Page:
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Danger If My Shoulder Clicks and Pops? Learn Why & How to Fix

This article is a transcribed edited summary of a video Bob and Brad recorded in May of 2021. For the original video go to

Bob: Today we're going to talk about the danger if my shoulder clicks and pops. Learn why and how to fix it, we're going to cover it all.

Brad: That's right, Bob, we're going to carry on.

Bob: We don't want a noisy shoulder.

Brad: Okay, let's go on with these shoulder problems because it's not uncommon for people to have clicks and crackly shoulders. And people get concerned, is this something I need to see the doctor about? Very good concern, and it's possible, yes. But we're going to explain to you why you may have those clicking and popping in your shoulders. Sometimes it's just like grinding. I'll say to my patients is it like Rice Krispies? If you ever had those, and they say, “yeah, that's kind of like it.” Or it could be something like a clunk, clunk, or pop, whatever, there are several different reasons that we're going to show you why this can happen. It can make you feel better just knowing that your shoulder is not literally falling apart.

Bob: Well, we'll show you some things that might help take it away too.

Brad: Absolutely, that's going to be a little bit later.

Bob: A lot of times, you don't actually hear it, you feel it, the grinding. Okay, let's show what some of the causes could be.

Brad: Sam is going to be grateful and happy to help us out. So, we're going to look at the shoulder. If you're going to have these noises and whatnot, they're going to come from the ball and socket of the shoulder joint typically. Here's the socket which is a very shallow socket and then the nice, rounded ball on the humerus.

Brad: Keep in mind, it doesn't look so clean, it has a lot of connective tissue around it. And that can start to cause some of these problems. We'll get back to that.

Bob: One of the problems, is that quite often the shoulder bone here moves forward in the socket. It's not back in the socket where it should be. And that causes things to grind, it can put pressure on the labrum, and it can put pressure on the tendons coming through. And you're going to show that, right, Brad?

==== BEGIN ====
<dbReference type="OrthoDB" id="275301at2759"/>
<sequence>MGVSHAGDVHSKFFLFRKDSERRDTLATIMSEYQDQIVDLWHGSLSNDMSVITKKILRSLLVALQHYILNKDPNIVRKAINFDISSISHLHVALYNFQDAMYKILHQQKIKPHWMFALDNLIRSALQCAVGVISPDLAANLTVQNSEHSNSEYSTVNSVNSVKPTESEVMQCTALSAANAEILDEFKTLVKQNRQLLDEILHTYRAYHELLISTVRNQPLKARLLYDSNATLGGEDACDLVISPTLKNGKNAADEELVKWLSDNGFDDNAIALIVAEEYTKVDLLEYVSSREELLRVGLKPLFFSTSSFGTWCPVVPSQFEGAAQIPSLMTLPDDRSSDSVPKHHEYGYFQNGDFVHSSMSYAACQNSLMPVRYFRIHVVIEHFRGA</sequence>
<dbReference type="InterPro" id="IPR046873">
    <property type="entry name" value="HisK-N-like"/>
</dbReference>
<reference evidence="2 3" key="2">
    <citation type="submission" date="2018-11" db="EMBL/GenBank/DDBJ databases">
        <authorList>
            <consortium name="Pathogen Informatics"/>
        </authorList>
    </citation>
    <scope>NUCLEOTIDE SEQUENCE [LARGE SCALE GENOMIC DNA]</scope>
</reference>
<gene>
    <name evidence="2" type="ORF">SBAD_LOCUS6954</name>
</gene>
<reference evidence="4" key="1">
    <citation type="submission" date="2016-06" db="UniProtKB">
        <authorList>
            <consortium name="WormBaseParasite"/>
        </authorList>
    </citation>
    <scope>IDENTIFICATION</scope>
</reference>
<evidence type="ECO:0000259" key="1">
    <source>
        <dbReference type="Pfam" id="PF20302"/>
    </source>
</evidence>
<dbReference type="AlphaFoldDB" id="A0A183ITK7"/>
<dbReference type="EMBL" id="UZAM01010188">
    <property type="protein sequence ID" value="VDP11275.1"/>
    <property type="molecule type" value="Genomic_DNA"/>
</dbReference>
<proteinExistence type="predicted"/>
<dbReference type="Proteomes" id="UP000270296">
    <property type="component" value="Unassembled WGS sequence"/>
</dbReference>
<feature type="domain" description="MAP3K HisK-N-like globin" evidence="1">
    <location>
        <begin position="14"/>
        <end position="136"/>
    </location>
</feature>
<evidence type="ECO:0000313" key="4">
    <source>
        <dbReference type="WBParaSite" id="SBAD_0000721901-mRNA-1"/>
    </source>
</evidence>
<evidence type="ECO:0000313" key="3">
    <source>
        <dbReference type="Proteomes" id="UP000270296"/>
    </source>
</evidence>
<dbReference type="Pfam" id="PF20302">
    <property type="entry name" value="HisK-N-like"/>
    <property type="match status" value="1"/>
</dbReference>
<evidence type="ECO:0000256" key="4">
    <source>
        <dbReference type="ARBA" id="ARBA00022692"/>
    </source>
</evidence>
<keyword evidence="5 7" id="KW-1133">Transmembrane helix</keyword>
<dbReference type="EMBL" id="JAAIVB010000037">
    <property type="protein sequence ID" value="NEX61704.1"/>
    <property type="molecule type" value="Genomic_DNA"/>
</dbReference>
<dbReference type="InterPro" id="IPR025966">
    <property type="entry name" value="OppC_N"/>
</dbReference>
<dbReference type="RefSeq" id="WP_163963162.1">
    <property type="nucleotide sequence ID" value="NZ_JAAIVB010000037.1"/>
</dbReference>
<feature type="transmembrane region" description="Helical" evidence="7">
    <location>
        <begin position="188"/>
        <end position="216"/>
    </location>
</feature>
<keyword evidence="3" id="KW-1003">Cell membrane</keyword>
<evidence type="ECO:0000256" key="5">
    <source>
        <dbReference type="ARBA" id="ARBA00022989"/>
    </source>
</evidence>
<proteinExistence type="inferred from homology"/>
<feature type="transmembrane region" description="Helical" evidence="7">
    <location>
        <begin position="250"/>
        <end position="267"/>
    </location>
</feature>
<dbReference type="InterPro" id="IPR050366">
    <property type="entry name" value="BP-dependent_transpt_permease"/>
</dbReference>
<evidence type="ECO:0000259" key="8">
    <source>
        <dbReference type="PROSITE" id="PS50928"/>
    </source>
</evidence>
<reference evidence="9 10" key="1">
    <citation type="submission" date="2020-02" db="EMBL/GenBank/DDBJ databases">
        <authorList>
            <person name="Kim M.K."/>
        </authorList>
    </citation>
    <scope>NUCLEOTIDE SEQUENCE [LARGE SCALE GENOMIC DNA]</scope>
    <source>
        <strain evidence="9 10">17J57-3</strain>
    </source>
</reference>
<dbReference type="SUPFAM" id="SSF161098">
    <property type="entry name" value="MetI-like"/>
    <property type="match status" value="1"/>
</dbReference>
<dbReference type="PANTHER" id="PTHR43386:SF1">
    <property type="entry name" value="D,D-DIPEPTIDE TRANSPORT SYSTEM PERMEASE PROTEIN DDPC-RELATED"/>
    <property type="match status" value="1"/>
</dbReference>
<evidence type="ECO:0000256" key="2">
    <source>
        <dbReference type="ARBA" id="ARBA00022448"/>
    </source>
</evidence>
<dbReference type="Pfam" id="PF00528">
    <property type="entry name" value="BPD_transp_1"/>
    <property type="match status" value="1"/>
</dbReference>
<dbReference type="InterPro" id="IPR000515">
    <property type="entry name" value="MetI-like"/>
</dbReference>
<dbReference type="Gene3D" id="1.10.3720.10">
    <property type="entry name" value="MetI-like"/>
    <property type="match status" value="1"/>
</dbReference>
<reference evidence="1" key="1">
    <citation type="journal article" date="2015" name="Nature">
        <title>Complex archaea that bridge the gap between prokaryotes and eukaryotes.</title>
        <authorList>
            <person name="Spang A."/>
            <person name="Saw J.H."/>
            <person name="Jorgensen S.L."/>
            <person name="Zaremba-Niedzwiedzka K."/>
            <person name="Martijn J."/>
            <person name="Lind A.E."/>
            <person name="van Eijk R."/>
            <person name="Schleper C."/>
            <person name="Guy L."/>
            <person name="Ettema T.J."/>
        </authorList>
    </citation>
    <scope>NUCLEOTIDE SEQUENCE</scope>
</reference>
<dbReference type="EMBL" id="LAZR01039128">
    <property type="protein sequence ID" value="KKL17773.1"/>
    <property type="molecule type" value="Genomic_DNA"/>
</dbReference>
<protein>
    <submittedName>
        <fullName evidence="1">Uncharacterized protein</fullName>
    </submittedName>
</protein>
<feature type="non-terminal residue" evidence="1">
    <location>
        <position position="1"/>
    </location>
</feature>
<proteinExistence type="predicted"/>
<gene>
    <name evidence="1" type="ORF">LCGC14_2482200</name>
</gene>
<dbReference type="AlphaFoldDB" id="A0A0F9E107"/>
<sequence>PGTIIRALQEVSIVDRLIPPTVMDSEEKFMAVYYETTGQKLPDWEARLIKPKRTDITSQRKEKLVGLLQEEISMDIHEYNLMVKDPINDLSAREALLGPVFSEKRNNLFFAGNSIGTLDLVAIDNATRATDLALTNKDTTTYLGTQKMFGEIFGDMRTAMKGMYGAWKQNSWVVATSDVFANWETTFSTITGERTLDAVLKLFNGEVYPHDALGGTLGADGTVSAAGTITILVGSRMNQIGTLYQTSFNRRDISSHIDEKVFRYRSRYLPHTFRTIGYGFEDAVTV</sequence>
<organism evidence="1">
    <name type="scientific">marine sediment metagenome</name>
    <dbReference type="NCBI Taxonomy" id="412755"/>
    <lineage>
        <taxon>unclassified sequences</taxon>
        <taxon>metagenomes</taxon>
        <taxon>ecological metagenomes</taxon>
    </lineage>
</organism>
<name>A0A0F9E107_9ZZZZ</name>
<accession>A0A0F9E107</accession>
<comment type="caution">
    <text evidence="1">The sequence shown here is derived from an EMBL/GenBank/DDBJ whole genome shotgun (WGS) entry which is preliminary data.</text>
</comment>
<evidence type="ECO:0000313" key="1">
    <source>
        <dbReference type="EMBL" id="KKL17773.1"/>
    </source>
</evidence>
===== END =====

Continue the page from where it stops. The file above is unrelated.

Brad: Exactly, so this represents a tendon coming through from the supraspinatus, and that comes over, and connects to the humerus. Now sometimes that tendon can slide back and forth.

Bob: That can make a sound.

Brad: Right, also there's a tendon toward the front that goes for the bicep tendon, and that can pop back and forth.

Bob: Yep, or it can also get squished right there under the acromion. And that can cause noise after a while after it gets scar tissue.

Brad: Exactly, so along with it are arthritic changes. Let's say the ball of the socket is getting arthritic.

Bob: It's getting flaked.

Brad: Yeah, it's not smooth anymore, it becomes rough. And that can also be that Rice Krispy sign.

Bob: And then there's the labrum.

Brad: The labrum which we did mention already, but we're going to show you. This brown rubbery stuff represents a capsule and some other tendons. But right here’s a labrum, and that's kind of like a cartilage material. And sometimes that can rip, Chris has one of these, it's been confirmed. And that'll make a clunk sound.

Bob: It's not holding the ball in the socket the way it should be. And again, if your ball is not in the socket like it should be, it could put pressure on that labrum. It's just not working the way it should.

Brad: So obviously, number of reasons. Now, sometimes these can be bad enough that you may need surgery, but the big rule of thumb, is if your clunks or snaps and Rice Krispies and there's no pain with it, you just feel it, that's a pretty good sign, you don't have to get too concerned about it.

Bob: Sometimes it's a precursor to pain. I mean, I would like to take it away if you can.

Brad: Yes, and we're going to show you some good rules on how to do some exercises and how to correct it before it turns into a problem.

Bob: One other thing, Brad, we forgot to mention is the shoulder's not going to work the way it should either if the rotator cuff, the four muscles around the shoulder, they're not working as they should. So that's why Brad's going to show a strengthening exercise too.

Brad: And that goes back from, Bob mentioned, that ball can come forward oftentimes out of that socket if you will, and then you get those noises.

Bob: Yeah, and if the rotator cuff is working as it should, it should rotate the ball correctly and not cause problems.